Right Now

Below are some useful top line findings GOP staff outlined from an initial review of the document:

Bends the cost curve up. Bends federal spending curve upward “by a net total of $251 billion” over the next decade.

Increases national health spending by $311 billion in 2010 through 2019. (page 4)

If you like what you have, 14 million Americans cannot keep it. About 14 million people would lose their employer coverage by 2019 as smaller employers terminate coverage and workers who currently have employer coverage become enrolled in Medicaid. (Page 7)

About 20 million Americans still uninsured. An estimated 23 million people would remain uninsured in 2019, roughly 5 million of which would be undocumented aliens and the remainder would be 18 million who choose not to be covered and pay the penalty (Page 8).

Estimated reductions in the growth rate of health spending “may not be fully achievable” because “Medicare productivity adjustments could become unsustainable even within the next ten years, and over time the reductions in the scope of employer-sponsored health insurance could also become an issue.” (Page 9)

Medicare cuts may cause providers to drop Medicare. Medicare provider cuts based on economy-wide, non-farm productivity improvements result in Medicare payment rates to grow more slowly than the providers cost of furnishing services to beneficiaries which may cause providers to “end their participation in the program,” and possibly jeopardize access to care for beneficiaries. According to the report 15% of all hospitals, nursing homes and other similar providers could be operating at a loss by 2019. (Page 9/10)

Some cuts unlikely to be sustained. The growth rate reductions from productivity adjustments (which are the source of a substantial portion of the Medicare savings in the new law) are unlikely to be sustained on an annual basis (page 12)

Some cost containment measures to have “negligible impact.” The other Medicare savings provisions in the bill that are intended to help control future health care cost growth will have a “negligible financial impact over the next 10 years” (Page 13)

CLASS Act is indeed a ponzi scheme. Regarding the CLASS Act long term care insurance program, OACT concludes that it faces “a significant risk of failure as a result of adverse selection by participants,” resulting in “a very serious risk that the problem of adverse selection will make the CLASS program unsustainable.” (Page 15)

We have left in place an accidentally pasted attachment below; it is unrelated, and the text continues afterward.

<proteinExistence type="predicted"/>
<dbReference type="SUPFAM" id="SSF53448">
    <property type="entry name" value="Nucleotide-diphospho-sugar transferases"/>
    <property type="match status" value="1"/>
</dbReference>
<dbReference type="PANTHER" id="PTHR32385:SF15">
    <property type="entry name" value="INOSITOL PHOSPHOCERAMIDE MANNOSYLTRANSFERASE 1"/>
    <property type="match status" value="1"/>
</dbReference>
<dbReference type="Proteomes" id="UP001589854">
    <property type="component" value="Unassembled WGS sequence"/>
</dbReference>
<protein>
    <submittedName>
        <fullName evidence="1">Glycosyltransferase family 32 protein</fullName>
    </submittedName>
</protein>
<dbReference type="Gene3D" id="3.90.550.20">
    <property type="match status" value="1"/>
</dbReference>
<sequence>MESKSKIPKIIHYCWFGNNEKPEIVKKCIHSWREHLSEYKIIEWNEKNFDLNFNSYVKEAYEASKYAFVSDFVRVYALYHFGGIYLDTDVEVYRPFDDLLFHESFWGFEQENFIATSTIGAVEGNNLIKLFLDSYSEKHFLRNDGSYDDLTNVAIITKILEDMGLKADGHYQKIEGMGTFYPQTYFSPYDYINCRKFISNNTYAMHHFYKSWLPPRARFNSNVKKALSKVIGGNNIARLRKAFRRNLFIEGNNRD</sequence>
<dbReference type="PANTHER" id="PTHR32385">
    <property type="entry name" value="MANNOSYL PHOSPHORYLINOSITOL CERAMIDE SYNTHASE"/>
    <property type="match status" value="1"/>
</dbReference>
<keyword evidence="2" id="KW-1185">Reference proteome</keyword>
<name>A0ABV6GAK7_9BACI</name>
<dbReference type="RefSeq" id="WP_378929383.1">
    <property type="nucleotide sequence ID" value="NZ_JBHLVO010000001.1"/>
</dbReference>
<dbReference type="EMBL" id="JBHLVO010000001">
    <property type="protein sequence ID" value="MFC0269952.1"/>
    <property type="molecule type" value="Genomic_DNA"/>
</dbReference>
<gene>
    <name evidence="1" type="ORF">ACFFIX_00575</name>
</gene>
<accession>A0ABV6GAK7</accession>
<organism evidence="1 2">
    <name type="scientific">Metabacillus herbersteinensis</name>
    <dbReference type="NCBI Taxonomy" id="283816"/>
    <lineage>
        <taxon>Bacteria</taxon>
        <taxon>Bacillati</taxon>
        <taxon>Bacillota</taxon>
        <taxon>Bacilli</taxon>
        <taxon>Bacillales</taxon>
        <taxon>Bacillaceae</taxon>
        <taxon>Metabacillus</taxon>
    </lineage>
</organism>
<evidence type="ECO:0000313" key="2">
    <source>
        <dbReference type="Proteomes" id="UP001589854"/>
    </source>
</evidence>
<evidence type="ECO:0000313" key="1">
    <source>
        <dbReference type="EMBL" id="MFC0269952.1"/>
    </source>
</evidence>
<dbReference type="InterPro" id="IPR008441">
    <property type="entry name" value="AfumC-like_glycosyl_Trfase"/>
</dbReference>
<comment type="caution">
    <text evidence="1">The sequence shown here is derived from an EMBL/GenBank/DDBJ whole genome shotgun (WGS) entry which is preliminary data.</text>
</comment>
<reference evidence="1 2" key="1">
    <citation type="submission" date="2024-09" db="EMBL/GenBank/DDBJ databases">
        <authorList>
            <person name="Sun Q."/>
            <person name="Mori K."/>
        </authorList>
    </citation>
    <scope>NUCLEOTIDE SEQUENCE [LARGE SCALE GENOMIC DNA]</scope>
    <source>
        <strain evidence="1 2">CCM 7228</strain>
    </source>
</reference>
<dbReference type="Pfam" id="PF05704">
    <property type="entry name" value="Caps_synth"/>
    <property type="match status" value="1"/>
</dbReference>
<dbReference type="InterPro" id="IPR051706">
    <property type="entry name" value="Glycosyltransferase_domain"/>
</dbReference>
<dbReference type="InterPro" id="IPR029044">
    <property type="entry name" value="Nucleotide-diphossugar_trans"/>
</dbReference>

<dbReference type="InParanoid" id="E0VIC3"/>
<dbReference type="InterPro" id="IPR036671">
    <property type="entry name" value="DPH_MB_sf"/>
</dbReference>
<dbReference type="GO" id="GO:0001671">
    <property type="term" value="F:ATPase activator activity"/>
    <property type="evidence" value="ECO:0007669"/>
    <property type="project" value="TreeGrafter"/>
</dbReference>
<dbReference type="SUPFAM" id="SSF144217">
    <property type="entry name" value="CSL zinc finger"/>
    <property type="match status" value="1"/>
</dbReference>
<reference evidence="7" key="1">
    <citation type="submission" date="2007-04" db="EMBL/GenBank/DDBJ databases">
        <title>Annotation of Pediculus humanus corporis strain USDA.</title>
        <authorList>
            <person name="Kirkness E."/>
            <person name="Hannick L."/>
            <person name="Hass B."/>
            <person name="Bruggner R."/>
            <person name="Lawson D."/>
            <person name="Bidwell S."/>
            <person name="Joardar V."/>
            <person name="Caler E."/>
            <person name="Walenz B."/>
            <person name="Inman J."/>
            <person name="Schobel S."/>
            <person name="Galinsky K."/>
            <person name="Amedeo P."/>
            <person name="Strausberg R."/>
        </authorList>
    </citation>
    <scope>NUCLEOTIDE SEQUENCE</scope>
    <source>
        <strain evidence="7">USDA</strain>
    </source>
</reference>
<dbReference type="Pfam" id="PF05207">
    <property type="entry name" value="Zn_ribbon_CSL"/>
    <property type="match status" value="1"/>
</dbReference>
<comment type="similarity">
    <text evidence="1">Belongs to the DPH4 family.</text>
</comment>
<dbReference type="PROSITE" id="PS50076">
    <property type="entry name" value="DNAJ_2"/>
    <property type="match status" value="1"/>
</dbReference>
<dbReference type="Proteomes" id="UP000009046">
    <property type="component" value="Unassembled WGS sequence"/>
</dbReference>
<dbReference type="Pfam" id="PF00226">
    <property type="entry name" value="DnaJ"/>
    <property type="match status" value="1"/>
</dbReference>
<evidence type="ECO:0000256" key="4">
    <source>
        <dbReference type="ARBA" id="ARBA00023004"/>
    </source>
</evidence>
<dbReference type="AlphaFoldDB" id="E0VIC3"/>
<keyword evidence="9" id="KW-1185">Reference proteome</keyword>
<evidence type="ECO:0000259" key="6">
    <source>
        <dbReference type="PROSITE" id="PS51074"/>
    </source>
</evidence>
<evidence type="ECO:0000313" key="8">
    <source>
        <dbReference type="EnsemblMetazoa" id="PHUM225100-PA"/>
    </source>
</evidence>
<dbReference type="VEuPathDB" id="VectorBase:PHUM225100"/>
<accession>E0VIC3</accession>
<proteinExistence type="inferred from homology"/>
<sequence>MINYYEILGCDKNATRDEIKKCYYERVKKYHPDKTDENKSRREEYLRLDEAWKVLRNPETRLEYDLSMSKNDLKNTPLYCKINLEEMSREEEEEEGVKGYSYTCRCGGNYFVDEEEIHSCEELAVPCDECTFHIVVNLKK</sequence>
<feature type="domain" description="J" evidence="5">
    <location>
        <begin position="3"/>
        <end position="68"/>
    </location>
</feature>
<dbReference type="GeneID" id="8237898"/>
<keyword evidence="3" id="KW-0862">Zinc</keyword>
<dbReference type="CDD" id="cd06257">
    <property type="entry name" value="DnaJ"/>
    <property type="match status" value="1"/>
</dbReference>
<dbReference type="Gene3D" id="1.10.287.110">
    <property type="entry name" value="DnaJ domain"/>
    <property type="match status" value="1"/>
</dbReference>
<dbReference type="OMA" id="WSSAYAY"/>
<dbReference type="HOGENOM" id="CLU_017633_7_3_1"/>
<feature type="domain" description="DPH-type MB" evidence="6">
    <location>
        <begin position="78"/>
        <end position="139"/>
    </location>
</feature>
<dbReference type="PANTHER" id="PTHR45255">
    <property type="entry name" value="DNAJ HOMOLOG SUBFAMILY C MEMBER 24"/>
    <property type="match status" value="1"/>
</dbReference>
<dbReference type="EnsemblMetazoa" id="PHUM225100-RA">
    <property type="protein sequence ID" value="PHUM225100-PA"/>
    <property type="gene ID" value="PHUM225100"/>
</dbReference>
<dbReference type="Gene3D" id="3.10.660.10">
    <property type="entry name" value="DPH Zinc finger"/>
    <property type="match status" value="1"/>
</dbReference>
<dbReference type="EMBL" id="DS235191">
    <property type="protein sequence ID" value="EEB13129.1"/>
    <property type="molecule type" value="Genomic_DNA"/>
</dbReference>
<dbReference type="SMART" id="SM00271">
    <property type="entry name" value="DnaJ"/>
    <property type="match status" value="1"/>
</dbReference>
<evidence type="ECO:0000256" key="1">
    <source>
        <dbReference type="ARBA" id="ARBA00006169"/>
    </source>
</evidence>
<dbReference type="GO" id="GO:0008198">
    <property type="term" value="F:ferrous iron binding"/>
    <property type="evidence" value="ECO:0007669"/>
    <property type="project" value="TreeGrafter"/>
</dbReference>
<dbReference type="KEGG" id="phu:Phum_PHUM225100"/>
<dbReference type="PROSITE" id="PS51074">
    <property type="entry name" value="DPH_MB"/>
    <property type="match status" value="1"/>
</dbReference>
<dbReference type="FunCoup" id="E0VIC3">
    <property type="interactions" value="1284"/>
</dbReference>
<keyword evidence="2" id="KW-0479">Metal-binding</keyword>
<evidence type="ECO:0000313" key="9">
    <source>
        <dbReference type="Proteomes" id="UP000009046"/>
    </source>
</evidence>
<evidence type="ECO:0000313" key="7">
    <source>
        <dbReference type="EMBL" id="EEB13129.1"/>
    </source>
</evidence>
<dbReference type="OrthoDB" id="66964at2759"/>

Consumers will face higher costs for premiums, drugs, devices. The new fees and excise taxes will “generally be passed through to health consumers in the form of higher drug and devices prices and higher premiums” and will increase national health expenditures. (page 17)

High Risk Pools face significant trouble. The report notes that the funds allocated under the new law for High Risk Pools is likely to be insufficient, and would be exhausted by 2012 (two years before the start of the new subsidies). This could in turn necessitate substantial premium increases to sustain the program (page 16)

Over half the uninsured go into Medicaid. A little more than one-half of those estimated to become insured as a result of PPACA in 2019, 18 million people, would receive their coverage through Medicaid. For these individuals, the report notes that as a result of more physicians refusing to treat Medicaid patients, it is reasonable to expect that a significant portion of the increased demand for Medicaid could be difficult to meet. (Page 20)

Businesses will pay nearly $90 BILLION in taxes, over just 5 years. Businesses would pay $87 billion in penalties between 2014-2019

For CMS memo on the financial effects of the "Patients Protection and Affordable Care Act", click here.

For CMS memo on the effect of the "Patients Protection and Affordable Care Act" on Hospital Insurance (HI) trust funds, click here.